Biomedical or Psychosocial?

Do I really have to choose?  Is this debate still raging?  Does the political dance really help anyone suffering with CFS?

Everytime I poke around a bit to look for what’s happening in the world of CFS I end up uncovering things that make me confused and sad (and angry).

There’s an argument that CFS can be effectively treated with a psychosocial model (graded exercise therapy and cognitive behavourial therapy and preumsably NLP type techniques too).  That although the illness is obviously real and physical – that buying into an ME diagnosis sets in place a cycle which is very hard to break.  That bad belief systems and coping/management strategies perpetuate the condition and worsen it’s effect.

There’s another argument that CFS is an organic illness caused by (possibly multiple) dysfunction in neurological, immune, endocrine and I forget what else, systems.  There are many subset theories beyond this about the nature of the problem and treatment, and indeed whether different patients have differing subsets of biological dsyfunctions.

As a CFS patient I feel I have to choose which to believe.  Well I do have to choose, because if I accept an organic ME I have committed the basic number one error according to the psychosocial model.

CFS sufferers have to choose a belief system about their illness.

If I accept my organic illness and come to terms with the chronic nature of my condition I can live within my abilities.  I can accept as full and rewarding a life as possible as I am.  I set aside unrealistic ambitions and aims – not forever, but they must focusing on trekking across a continent will fight against the acceptance I need to move on living with a chronic debilitating condition.

Yet according to the psychosocial model setting ones mind to live within these limitations is to set a self imposing regime and to set in motion a self fulfilling prophecy.  So, if I believe I am getting better, I can be well, I can be rid of my illness – to focus on the big goals – then I will be better. 

I can’t do both.  I have to choose.  I have to choose on faith and belief and personal experience and whom I trust the most.

Being ill is hard enough without a continued debate, an ever lasting push and pull on who is right.  Even more so whether I am right or wrong in my own approach.

This doesn’t help anyone.  You’re going to have to forgive me if I end up sticking my head in the sand and just getting on with the life I have in front of me – because I can’t keep going through this wringer.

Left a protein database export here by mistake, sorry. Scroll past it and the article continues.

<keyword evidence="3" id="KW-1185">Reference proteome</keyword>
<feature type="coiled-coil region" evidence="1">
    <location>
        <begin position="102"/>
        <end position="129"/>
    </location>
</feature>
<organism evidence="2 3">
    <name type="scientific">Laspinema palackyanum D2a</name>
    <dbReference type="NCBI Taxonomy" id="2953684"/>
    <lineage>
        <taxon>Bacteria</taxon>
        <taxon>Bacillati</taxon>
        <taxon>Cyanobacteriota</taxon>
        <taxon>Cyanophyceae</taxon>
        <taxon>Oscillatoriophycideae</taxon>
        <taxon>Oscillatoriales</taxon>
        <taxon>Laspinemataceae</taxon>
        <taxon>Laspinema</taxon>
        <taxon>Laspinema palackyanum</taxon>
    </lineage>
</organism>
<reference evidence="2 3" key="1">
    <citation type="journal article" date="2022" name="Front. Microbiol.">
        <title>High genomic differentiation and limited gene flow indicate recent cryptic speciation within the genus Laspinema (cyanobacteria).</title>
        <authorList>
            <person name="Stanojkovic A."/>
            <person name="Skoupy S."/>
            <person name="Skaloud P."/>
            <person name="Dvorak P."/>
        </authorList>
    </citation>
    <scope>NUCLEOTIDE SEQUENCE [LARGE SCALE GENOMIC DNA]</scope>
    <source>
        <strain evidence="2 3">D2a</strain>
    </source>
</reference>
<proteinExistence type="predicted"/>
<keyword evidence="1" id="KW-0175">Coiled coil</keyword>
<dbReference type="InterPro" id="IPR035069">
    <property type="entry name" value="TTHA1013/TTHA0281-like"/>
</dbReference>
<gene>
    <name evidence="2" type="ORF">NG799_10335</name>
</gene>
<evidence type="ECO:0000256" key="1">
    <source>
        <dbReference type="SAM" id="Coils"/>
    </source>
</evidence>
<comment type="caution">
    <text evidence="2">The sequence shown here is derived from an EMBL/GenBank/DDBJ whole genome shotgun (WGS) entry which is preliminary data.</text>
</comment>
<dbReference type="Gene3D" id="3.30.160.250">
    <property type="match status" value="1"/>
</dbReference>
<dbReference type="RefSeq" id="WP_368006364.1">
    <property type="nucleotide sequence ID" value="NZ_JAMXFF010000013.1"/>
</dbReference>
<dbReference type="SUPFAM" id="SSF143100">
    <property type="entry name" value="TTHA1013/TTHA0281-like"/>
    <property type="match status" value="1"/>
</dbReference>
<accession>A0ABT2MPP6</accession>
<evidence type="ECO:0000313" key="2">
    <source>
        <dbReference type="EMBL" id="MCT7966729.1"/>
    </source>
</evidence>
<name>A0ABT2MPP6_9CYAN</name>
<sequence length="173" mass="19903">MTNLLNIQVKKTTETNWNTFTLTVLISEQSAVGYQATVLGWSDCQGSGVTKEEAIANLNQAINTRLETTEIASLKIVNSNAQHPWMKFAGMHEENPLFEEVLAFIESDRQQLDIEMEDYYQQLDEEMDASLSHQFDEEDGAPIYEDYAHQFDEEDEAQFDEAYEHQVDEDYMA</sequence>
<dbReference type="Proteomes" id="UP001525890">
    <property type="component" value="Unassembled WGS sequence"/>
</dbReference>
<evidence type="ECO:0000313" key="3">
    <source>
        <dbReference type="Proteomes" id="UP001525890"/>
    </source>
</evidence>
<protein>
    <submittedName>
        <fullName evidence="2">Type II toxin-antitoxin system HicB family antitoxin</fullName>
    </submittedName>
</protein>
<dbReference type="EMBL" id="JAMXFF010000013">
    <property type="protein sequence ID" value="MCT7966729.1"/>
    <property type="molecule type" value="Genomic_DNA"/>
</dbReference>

This argument is going to kill me, because it breaks my heart not knowing what to do. 

Imagine being diagnosed with cancer and having two theories.  You have to choose whether to believe this is a disease caused by a malfunction in cells and taking a treatment like large doses of radiation could cure you.  Or to choose to believe that this disease is caused by lifestyle choices and beliefs about yourself, enabling the disease to manifest.  That changing your beliefs and lifestyle can reverse the cancer (now some people do believe this).  But remember – if you go for the radiation you will be buying into your illness and it will almost impossible to reverse the negative beleif system actually causing the cancer.  It will always come back even if it goes to remission.  Meanwhile if you choose to change your belief system you risk that if you’re wrong the physical cause of cancer advances untreated.

It’s not a good choice to try and make is it?

I know  you can argue that cancer has a proven biomedical diagnostic test.  But that’s kind of the point.  Just because biomedical markers have not been established for CFS or subsets of CFS doesn’t mean they’re not present.  In fact some researchers think they have found these markers but more funding and research is needed.

Let me be clear.  I want research.  I want proper evidence.  I want properly funded biomedical research.  I want proper research into all the theory.

I don’t need theory.  I need answers. 

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1 Response to “Biomedical or Psychosocial?”


  1. 1 dxunknown August 24, 2007 at 2:21 am

    I am definitly with you on this one! It seems that every illness I have been suspected of having has at least two different theories, a handful of diagnostic criteria, and no two doctors that agree on the same treatment. A little consistency SOMEWHERE would be nice!


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